• Today in Labor History
    July 8, 1966
    From July 8 to August 19, 1966, over 35,000 airline workers across the nation employed by five airlines went on strike. After several years of stilted wage gains as the airline industry invested heavily in jet technology, aircraft mechanics and other ground service workers represented by the International Association of Machinists (IAM) were anxious to share in the substantial profits of 1965. Facing a bargaining impasse between the IAM and the five carriers (United, Northwest, National, Trans World and Eastern) covered in the industry’s first multi-carrier labor contract, a Presidential Emergency Board presented a “compromise” package. In the summer of 1966, IAM members rejected this compromise and walked off the job in the largest strike in airline history. For 43 days during the peak summer travel season, 60 percent of the U.S. commercial airline industry was literally inoperative as 35,000 workers stayed out on strike.
    ~ Voices of Labor

  • AUGUST 2015
    Updated On: Sep 25, 2015

    Black lives matter. Black workers matter. Equal pay for equal work.

    Local launches campaign to fight unequal treatment of Sun mailers
    Aug. 7, 2015 | After many months of bargaining for a new contract without significant movement, the Local Union, with the assistance of the International Union, is ramping up a campaign to educate the public about The Sun's wage discrimination practices of mailer trainees. The Sun's refusal to abandon its wage discrimination program under which black mailers are paid less than half of what it pays their white coworkers is unacceptable. This separate and unequal treatment is a step backwards for civil rights. All workers deserve fair and equal treatment, regardless of the color of their skin. Black and white mailer employees have joined together to tell The Sun, "Black Workers Matter. Equal pay for equal work." More inside…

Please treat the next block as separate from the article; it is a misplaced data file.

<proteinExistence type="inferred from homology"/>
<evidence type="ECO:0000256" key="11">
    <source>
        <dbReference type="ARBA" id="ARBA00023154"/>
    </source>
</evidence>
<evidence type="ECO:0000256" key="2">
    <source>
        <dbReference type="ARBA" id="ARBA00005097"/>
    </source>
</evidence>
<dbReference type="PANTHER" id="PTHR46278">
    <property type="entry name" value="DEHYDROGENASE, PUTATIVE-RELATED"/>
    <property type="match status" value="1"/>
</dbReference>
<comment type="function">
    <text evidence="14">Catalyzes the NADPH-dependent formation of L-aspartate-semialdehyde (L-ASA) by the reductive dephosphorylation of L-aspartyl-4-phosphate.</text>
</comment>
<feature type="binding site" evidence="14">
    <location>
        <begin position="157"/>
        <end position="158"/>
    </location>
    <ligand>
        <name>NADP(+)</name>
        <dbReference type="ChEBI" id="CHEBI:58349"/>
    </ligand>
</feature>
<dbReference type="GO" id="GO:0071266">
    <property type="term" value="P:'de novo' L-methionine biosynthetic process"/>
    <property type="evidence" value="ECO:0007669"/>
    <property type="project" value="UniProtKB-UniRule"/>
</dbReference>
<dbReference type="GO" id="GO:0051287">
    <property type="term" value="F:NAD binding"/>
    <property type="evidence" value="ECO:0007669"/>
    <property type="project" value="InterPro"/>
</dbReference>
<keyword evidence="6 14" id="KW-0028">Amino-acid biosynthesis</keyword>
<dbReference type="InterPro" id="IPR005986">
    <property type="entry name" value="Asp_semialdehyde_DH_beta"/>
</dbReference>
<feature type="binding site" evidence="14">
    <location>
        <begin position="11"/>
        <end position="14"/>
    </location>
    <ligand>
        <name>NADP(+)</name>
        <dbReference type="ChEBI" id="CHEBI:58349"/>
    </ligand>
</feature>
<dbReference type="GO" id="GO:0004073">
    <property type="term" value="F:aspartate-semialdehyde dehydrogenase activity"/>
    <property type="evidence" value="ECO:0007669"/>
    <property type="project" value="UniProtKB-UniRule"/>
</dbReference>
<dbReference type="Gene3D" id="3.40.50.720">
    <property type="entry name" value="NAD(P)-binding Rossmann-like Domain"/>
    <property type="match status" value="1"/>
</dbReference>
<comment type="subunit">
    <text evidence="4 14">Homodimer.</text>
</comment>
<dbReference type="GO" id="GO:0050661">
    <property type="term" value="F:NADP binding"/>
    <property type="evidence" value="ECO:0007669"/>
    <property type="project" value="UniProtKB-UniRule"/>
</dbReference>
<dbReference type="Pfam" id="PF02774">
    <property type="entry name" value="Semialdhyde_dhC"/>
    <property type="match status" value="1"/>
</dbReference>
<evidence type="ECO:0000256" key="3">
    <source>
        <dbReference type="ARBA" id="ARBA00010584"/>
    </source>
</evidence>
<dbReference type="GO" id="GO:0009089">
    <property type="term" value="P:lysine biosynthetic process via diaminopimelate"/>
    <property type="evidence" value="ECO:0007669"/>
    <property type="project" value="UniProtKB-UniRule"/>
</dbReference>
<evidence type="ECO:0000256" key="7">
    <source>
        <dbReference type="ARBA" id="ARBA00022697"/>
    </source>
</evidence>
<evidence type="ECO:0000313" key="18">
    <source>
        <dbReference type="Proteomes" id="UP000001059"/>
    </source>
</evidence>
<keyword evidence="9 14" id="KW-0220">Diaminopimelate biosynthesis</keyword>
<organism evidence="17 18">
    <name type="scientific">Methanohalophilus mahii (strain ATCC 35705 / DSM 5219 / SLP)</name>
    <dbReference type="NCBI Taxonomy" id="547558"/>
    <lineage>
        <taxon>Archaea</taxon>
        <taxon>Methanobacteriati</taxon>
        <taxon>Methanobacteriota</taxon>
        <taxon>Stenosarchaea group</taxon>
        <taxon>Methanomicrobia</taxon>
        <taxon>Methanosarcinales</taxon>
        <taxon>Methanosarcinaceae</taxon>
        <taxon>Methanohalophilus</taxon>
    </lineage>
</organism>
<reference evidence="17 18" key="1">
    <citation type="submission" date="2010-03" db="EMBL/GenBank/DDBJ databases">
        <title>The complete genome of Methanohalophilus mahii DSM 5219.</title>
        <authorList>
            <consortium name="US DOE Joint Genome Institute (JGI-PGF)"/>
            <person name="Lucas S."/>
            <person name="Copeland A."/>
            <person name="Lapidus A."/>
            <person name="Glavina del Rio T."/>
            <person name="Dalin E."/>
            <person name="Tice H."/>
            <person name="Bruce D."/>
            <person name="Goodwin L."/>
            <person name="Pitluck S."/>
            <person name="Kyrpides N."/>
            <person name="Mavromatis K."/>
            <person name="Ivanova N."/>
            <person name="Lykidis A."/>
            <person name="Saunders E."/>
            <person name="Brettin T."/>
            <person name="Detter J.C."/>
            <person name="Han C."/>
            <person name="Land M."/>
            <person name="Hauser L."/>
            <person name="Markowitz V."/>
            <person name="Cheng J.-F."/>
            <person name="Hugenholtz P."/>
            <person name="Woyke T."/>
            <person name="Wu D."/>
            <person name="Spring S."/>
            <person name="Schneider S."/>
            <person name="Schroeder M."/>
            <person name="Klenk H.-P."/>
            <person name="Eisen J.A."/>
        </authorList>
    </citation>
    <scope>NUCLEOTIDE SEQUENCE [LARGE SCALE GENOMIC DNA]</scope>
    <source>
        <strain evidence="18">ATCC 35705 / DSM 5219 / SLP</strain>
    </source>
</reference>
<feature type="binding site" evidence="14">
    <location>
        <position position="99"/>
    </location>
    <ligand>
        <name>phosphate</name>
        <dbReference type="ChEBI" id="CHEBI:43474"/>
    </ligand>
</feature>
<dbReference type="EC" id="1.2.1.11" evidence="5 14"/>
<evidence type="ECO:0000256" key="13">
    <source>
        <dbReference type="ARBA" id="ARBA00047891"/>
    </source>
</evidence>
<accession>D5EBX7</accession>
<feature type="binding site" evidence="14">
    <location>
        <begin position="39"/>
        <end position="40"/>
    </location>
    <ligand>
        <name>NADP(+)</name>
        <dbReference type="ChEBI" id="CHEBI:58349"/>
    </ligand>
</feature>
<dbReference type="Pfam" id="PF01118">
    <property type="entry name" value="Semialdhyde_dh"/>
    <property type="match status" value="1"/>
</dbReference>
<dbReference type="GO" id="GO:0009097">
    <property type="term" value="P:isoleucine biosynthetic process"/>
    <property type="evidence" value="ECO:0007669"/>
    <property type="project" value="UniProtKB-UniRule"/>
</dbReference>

Aug. 7, 2015 | (continued from Main Page)

    In June at the African-American Heritage Festival at Camden Yards, and in July at Artscape, local members showed up with banners and leaflets to educate the public about The Baltimore Sun's wage discrimination against mailer trainees.

    The Sun, sponsors of both festivals, was once a quality employer that paid family-supporting wages to Baltimore's working class employees. But things have changed.

    Sun mailers haven't had an annual raise in eight years. Health insurance rates and copays have risen every year. And, The Sun created a three-tier wage scale for its mailers. The bottom tiers – mostly black workers – are paid less than half of what The Sun pays its top-tier white works who do the same job.

    Last year, The Sun applauded Johns Hopkins for a new contract guaranteeing workers $15/hour. But the newspaper calls many workers "trainee", paying them $10/hour or less. Most of these workers remain "trainees" for years. Six workers have been "trainees" for over 10 years.

    When white workers offered wage concessions to help raise everyone's pay, The Sun still refused to abandon its wage discrimination program.

    "Many trainees don't know that our union is fighting hard to change the wage discrimination against mailer trainees," said Linda Brice. "It's unconscionable that so many workers don't make a living wage. If we start showing up to community events we will win. The public is outraged when they hear our story."

    What's next? Stay tuned.


  • Teamsters Local 888

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